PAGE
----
In 1780, the conclusion of the Revolutionary War was anything but decided with the British army firmly entrenched in New York City, Charleston, and Savannah. General Charles Cornwallis commanded 2,200 troops in the colony of South Carolina and his plan was to meet up with Major Patrick Ferguson’s 1,100 men near Charlotte, North Carolina. Many historians consider the events that took place here on October 7, 1780 the beginning of the end of the war that culminated less than a year later at Yorktown.
Museum, film, Battlefield Trail, U.S. Monument, grave of Major Ferguson
Though the museum in the National Park Service visitor center is small, it is well done and very informative. You will learn that throughout 1780, a ragtag band of Patriot militia dogged Major Ferguson, forcing him to make a stand 39 miles south of his destination at Kings Mountain on October 7, 1780. When the Loyalist force finally surrendered, the enraged Patriots gave them “Tarleton’s quarter.” Killed during the fighting, Major Ferguson was the only person in the battle born in the British Isles (in Scotland).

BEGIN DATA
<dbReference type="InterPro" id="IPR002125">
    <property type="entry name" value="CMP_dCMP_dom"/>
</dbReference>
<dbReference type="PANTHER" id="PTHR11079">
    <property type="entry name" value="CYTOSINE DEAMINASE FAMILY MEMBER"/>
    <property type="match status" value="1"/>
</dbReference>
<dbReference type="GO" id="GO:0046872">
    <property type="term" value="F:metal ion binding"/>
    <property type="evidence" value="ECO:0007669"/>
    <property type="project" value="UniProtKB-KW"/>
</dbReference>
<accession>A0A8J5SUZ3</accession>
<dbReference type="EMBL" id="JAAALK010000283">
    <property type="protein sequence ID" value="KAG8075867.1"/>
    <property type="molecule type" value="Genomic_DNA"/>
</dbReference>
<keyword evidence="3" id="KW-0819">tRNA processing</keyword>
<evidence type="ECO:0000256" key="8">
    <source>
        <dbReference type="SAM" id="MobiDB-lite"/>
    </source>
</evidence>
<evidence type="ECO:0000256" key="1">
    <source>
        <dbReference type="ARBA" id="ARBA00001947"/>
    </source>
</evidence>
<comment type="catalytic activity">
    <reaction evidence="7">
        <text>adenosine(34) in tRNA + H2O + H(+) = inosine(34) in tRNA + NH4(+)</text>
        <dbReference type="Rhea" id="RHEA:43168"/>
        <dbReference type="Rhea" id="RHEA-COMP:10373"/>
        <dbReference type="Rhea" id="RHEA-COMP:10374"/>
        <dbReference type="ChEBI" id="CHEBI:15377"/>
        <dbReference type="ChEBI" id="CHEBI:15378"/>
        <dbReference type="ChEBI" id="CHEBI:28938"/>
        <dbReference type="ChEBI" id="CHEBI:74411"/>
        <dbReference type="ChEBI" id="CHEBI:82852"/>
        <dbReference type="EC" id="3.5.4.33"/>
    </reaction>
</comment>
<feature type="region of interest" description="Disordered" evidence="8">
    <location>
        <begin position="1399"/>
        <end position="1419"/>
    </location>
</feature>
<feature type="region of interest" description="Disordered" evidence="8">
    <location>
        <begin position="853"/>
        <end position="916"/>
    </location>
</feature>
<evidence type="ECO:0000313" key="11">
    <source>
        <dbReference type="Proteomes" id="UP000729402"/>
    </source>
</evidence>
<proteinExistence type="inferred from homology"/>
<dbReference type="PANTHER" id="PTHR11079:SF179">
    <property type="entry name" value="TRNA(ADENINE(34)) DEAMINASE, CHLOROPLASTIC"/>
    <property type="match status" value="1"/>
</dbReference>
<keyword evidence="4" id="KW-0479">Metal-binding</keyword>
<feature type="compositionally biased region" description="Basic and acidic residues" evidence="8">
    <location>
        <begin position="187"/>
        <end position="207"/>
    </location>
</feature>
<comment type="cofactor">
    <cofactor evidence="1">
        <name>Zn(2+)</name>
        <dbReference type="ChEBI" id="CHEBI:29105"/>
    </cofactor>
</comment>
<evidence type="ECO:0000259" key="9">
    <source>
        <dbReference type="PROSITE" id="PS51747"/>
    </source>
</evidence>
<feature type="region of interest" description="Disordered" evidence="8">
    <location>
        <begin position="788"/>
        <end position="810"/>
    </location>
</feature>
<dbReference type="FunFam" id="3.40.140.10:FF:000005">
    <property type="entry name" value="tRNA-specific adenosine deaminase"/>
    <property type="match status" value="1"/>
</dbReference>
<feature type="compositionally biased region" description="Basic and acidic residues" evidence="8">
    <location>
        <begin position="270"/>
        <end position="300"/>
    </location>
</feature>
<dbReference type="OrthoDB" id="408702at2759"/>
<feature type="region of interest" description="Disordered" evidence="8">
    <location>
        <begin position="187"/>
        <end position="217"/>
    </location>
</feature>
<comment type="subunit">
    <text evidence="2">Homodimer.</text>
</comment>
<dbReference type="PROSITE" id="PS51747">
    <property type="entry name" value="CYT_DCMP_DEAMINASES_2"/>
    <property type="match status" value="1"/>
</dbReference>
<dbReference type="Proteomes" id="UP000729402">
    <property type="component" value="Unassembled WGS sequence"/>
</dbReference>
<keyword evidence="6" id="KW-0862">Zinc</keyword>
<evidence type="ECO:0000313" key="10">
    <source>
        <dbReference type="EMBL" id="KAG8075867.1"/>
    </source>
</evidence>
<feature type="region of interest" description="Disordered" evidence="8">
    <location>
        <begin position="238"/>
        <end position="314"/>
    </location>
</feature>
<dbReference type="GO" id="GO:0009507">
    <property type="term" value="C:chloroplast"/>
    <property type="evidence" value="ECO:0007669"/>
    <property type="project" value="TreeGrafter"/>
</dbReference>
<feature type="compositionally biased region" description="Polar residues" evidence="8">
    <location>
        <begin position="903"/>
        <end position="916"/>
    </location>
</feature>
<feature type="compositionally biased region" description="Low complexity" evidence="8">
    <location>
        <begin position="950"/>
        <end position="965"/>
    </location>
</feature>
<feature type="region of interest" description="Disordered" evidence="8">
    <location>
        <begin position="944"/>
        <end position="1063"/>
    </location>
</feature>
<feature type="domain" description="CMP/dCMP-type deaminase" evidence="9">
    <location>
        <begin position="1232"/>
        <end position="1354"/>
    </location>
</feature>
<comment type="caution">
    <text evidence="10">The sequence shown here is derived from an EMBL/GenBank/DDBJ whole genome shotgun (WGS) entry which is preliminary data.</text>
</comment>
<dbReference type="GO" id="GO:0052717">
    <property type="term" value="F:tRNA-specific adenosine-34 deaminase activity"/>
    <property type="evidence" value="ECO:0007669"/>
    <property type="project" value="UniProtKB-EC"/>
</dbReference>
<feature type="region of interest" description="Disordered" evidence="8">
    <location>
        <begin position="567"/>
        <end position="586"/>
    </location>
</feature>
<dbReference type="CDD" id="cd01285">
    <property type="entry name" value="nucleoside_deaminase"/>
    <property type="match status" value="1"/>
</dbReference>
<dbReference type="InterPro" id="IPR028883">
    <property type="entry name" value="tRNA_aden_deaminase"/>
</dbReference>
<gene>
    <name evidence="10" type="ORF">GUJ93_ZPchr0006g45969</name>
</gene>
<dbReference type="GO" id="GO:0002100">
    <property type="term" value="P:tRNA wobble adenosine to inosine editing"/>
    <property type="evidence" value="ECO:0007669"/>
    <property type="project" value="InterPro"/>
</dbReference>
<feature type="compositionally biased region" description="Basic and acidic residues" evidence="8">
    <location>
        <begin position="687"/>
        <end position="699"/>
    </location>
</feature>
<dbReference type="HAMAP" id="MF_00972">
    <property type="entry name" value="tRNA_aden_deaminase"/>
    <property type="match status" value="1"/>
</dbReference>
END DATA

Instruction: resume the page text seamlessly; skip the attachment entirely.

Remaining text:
Start at the visitor center, then walk the 1.5-mile Battlefield Trail. It is part of the Overmountain Victory National Historic Trail, which has 87 of its 330 miles publicly accessible, starting in Tennessee. Just be sure to be out of the park before the gates close for the night.
The 83-foot tall U.S. Monument was dedicated in 1909 by the Daughters of the American Revolution.
Late summer when 18th-century military encampments occur on select weekends.
All roads paved
There is one backcountry campsite on the grounds, which requires free registration at the visitor center. Neighboring Kings Mountain State Park offers 119 campsites and many miles of trails.
Explore More – What earlier event provoked the Patriots to give “Tarleton’s quarter” after the Loyalists surrendered?